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Paramount Studios presents
"Without light, this would really be a tomb."
DVD ReviewWalter Grauman may have earned his make mostly as a director of assorted television series throughout the 1960s and 1970s, but in 1963 he achieved something completely different with the feature film Lady in a Cage. As a none-too-subtle attack on the selfish indifference and uncaring reality of the modern world, Grauman is unflinching in the way he paints the malaise of selfishness and uninvolvement, echoed perfectly in a brilliant title sequence that builds feverishly to a dead dog in the middle of a busy street.
Grauman's treatment of the Luther Davis (Across 110th Street) script casts aging screen icon Olivia De Havilland as Mrs. Hilyard, a woman recovering from hip surgery who finds herself trapped between floors in her home's elevator on a sweltering holiday weekend. Her shouts and screams, as well as her security alarm, only draw the attention of a skeevy wino (Jeff Corey), who breaks in and summarily ignores Hilyard's pleas for help. Grauman and Davis quickly ratchet up the suspense by introducing a trio of violent, drug-addled troublemakers, led by a baby-faced James Caan, who also enter Hilyard's home, with murderous intent, as well the appearance of a self-proclaimed hustler played with boozy, greedy glee by Ann Sothern.
The progression of things leading up to the pivotal power outage, which is only in the Hilyard home, is a wonderfully staged Rube Goldberg-like series of small events that Grauman quickly builds upon as the story wastes little time in trapping De Havilland in the elevator. An almost forgotten subplot about her adult son (played by William Swan), who has left for the weekend, is introduced during the film's opening minutes, and left to dangle until a final reveal shatters our initial perceptions and pushes things into even more troubling areas.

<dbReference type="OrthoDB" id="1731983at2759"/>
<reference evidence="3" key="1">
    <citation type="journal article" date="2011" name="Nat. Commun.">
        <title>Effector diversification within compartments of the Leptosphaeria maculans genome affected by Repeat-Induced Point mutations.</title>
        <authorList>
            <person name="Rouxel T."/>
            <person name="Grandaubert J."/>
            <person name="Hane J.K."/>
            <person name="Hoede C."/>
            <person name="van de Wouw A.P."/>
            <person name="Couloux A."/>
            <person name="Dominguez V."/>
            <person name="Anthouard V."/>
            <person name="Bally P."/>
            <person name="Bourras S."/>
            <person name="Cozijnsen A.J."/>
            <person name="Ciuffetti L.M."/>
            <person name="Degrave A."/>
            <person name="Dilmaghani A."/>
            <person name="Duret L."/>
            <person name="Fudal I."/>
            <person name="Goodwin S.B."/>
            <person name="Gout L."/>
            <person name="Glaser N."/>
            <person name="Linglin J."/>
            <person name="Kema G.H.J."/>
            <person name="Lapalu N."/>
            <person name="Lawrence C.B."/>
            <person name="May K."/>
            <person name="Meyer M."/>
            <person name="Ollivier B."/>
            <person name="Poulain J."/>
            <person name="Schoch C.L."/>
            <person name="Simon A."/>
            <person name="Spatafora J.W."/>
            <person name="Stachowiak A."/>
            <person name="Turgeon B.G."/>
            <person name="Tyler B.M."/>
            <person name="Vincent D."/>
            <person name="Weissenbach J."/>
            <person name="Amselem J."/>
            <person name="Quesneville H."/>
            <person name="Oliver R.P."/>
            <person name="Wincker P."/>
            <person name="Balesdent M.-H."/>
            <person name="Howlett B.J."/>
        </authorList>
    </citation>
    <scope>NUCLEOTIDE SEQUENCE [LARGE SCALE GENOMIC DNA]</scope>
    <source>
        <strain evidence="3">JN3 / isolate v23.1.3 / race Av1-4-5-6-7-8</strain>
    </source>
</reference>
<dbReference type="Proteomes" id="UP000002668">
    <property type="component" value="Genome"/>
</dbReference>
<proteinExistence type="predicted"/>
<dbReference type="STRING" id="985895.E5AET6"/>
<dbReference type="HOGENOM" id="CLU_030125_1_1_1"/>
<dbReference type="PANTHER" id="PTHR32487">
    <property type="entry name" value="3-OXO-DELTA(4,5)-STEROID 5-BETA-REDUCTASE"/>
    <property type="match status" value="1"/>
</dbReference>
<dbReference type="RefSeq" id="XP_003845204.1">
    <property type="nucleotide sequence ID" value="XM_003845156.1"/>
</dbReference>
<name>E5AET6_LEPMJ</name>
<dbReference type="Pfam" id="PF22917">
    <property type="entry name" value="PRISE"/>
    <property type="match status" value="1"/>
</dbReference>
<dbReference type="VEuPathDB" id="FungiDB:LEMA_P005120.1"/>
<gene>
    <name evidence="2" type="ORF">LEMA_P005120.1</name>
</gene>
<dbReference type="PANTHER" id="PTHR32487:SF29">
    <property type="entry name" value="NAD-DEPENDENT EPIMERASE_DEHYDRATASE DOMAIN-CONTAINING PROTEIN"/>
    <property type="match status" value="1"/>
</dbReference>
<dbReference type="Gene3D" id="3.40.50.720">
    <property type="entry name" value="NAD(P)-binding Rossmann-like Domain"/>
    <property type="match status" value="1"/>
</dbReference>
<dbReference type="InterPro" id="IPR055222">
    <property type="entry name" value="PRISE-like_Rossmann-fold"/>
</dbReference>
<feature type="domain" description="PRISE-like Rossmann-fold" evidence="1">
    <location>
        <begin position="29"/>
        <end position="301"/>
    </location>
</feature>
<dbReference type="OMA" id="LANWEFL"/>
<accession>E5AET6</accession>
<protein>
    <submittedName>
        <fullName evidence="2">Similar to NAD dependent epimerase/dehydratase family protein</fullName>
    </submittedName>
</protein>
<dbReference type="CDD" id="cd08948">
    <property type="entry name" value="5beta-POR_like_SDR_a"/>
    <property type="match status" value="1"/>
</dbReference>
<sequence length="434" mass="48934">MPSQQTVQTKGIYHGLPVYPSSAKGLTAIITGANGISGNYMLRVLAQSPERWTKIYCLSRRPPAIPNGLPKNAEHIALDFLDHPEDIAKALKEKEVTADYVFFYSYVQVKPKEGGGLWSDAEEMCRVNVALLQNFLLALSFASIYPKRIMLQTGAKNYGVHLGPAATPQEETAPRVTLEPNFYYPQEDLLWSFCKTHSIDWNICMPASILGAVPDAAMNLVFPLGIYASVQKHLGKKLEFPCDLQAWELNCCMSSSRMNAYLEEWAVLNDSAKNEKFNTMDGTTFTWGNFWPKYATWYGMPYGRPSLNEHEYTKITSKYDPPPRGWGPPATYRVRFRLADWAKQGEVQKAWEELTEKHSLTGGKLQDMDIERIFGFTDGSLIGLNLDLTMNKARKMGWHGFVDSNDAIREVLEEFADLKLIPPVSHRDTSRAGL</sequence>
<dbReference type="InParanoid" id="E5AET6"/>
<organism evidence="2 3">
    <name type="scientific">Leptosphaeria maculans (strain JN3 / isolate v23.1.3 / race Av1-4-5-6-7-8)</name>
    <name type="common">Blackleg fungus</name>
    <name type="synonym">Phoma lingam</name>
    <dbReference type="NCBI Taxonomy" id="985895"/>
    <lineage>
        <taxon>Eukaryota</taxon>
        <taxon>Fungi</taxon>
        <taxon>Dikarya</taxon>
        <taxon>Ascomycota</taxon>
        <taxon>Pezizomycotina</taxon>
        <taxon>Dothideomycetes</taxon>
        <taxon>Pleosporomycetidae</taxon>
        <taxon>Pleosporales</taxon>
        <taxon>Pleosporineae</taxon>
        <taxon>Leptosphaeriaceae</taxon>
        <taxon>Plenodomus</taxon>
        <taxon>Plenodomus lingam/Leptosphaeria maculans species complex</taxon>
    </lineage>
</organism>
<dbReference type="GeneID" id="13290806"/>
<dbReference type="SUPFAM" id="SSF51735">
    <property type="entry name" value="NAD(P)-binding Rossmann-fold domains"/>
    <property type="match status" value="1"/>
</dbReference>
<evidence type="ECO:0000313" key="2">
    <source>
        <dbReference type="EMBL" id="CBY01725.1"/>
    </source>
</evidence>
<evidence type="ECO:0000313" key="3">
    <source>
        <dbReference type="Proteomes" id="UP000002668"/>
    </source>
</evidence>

There isn't a whole lot of beauty in the world that Grauman shows us in Lady in a Cage, and the message is as relevant today as it was in 1964, though this may have pre-dated the Me Generation a bit, it seems almost clairvoyant in its accuracy. The busy street that is just a few feet outside the door of the Hilyard house is littered with an unending line of cars full of myopic, self-absorbed individuals unaware of their surroundings. And with the ugliness Grauman and Davis show off here, I can't say I blame them.
Rating for Style: A-
Rating for Substance: B+
Image Transfer Review: Lady in a Cage has been issued in a smart new 1.85:1 anamorphic widescreen transfer from Paramount that really breathes new life into this over 40-year-old classic, and the level of detail on the black-and-white is just exceptional. There is hardly a blemish or speck to be found here, and with strong contrast levels the result is an image transfer that exceeded my expectations by leaps and bounds.
Image Transfer Grade: A-
Audio Transfer Review: Normally I'm not a big fan of new 5.1 tracks on films originally released in mono, but Paramount has managed to do it up right here. While the original mono track is perfectly fine, offering hiss-free dialogue, it is the new 5.1 mix that really dresses up the presentation by pushing the intentionally jarring accents of the Paul Glass score to the forefront even more so. Small effects, such as a train sound that rise out of the right front when Ann Sothern first enters the home of Olivia De Havilland is an example of the subtle way this new mix expands the experience without making it seem unnatural. There is not really any rear channel activity to speak of, but the depth across the front channels is dramatic enough to make the slightly juiced up 5.1 track a surprising preferred choice.
Audio Transfer Grade: A-
Disc ExtrasStatic menu
Scene Access with 12 cues and remote access
Subtitles/Captions in English with remote access
Extras Review: Sadly, no extras to be found here, not even a trailer. The disc, however, is cut into 12 chapters, with optional English subtitles.
Extras Grade: D-
Final CommentsGrim, dark and disturbing, Lady in a Cage may not be Olivia De Havilland's finest performance, but as a hard bitch-slap at the face of humanity it is just as cold and stark today as it was in 1964. Grauman's visual approach was truly way ahead of its time, and the opening title sequence alone will always be one of my favorites.
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